On 14 April 2015 the FCA published a notice against two subsidiaries of Bank of New York Mellon Group, referred to as “the Firms”, issuing them with a record financial penalty of £126,000,000 for failing to comply with the FCA Client Assets Sourcebook (Custody Rules, or CASS), which applies to safe custody assets and to client money. It was emphasised in the regulator’s notice that even though no client was affected by their failure to comply with the CASS rules such rules should be followed strictly as they are there to protect clients in the event of insolvency. The purpose of the CASS rules is to protect safe custody assets if a firm becomes insolvent and to ensure those assets can be returned to clients as quickly and easily as possible. FCA regulated firms are required to ensure they have adequate systems, controls and records to facilitate this, and the regulator will be operating under a no-tolerance policy for any diversions from this requirement. Georgina Philippou, acting director of enforcement and market oversight at the FCA said:
“Our Custody Rules are in place to ensure that clients are protected in the event of insolvency. The Firms’ failure to comply with our rules including their failure to adequately record, reconcile and protect safe custody assets was particularly serious given the systemically important nature of the Firms and the fact that safeguarding assets is core to their business. Had the Firms become insolvent, the total value of safe custody assets at risk would have been significant. This is compounded by the fact that the breaches took place at a time when there was considerable stress in the market.”
While it is certain that the record fine is to serve as deterrence for future breach of custody rules by custodian banks, a number of other take away points can be taken from the notice and implemented by custodians to ensure that they do not face similar penalties.
Below we have set out a number of issues that could be taken into account when managing compliance with CASS requirements, which might help firms in setting up their systems, controls and general compliance arrangements regarding custody assets. Moreover, they might help firms evidence that they are taking reasonable steps to ensure such compliance.
It is essential that records and reconciliations reflect assets and client money towards the correct legal entity that has contracted with the client. Firms should consider demonstrating consideration and verification on the following matters:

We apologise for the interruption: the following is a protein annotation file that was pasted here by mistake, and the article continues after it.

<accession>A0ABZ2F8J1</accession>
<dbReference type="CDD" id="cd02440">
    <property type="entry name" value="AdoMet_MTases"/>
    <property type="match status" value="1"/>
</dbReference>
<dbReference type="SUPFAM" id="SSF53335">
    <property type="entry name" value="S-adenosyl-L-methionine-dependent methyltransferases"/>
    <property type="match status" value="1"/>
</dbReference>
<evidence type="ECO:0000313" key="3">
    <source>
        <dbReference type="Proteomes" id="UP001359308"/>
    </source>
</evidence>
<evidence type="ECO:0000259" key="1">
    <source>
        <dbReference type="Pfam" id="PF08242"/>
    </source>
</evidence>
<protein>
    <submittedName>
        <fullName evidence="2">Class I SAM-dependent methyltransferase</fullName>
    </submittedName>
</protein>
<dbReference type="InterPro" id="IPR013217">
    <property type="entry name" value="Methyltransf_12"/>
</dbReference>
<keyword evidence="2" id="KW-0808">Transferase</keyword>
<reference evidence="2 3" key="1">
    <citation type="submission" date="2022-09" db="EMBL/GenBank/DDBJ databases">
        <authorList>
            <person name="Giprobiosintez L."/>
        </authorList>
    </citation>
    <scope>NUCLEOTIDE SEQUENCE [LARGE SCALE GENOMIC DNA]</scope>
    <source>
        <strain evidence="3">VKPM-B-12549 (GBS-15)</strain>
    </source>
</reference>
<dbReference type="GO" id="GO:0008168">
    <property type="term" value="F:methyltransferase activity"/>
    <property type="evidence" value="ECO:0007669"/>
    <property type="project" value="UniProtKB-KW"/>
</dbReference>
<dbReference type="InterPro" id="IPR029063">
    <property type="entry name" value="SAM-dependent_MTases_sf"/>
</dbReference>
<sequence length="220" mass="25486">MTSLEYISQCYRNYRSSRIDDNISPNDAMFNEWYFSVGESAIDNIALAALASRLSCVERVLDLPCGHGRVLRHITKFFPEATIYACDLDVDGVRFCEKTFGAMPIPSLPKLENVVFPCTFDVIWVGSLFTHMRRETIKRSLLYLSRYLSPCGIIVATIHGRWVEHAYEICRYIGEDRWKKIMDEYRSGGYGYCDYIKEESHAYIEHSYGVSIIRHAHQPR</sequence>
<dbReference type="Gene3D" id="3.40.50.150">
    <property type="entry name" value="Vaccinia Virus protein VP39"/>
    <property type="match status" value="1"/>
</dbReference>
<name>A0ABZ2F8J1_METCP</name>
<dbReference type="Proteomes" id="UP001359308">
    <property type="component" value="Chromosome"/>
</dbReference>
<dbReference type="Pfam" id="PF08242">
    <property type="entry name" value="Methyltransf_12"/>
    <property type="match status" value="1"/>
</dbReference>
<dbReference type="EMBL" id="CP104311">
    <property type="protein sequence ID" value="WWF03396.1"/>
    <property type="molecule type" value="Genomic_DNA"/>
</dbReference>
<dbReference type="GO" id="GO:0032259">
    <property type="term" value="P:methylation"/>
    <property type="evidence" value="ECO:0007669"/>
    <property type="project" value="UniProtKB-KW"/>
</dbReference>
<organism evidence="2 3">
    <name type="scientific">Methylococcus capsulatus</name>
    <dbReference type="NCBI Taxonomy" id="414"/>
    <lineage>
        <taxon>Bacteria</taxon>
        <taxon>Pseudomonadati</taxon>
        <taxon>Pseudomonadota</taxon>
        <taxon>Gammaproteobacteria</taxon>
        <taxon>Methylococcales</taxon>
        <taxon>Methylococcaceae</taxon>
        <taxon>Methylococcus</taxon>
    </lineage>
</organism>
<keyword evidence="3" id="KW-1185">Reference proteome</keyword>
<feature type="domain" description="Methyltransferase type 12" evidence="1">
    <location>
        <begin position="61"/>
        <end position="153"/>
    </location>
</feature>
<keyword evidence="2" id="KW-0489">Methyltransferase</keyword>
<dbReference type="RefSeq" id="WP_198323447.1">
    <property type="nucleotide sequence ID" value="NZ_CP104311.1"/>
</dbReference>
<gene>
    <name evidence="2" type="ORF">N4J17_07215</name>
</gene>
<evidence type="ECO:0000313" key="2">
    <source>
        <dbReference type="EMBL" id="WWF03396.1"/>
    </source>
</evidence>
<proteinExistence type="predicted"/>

- clear understanding of, and distinction between, the legal entities that interact with customers; the legal entity that has contractual relationships with them; and the legal entity which holds their assets, each of these should be functionally independent and identified;
- how records identifying which entity holds each asset can be made and the impact on this of having sub-custodians; and
- the effect of sub-custodians on the custody chain in general and on the ability to reconcile and segregate assets.
Firm should consider the following points when entering and/or negotiating a custody agreement:
- whether the contractual arrangements of each client reflect the practical arrangements of where and with whom assets are custodied;
- terms of business should be sufficiently clear and comprehensive in order to afford the best possible protection for the firm and clear provision of information to customers. Transparency of the custody arrangements should be emphasised when reviewing the terms of business;
- there should be procedures in place to ensure that any changes to the terms of business do not infringe CASS requirements;
- lien clauses which are in favour of sub-custodians in the custody agreement should be checked in light of their legal impact and whether they meet the permitted exemptions in the CASS rules; and
- firms should aim to evidence comprehensive implementation of the latest CASS rules Policy Statement amendments on the contents of contractual documentation or consents from clients.
CASS governance and oversight
In order to further ensure sufficient CASS compliance on a more general level and to ensure continuous accurate implementation of upcoming CASS changes, firms should:
- consider having a dedicated committee in charge of CASS compliance with the possibility to delegate individual aspects of the CASS rules or upcoming changes, delegations of CASS responsibilities should reflect individuals’ profiles and job description to a satisfactory extent;
- any delegations of oversight should be able to be demonstrated and identified clearly;
- any CASS policies should be reviewed regularly;
- firms should consider regular CASS training programmes for both front line and compliance staff.
While the issues discussed above could be very helpful from a broader perspective, firms should consult experts on matters when entering into custody agreements, in such situations – Cleveland & Co is here to help.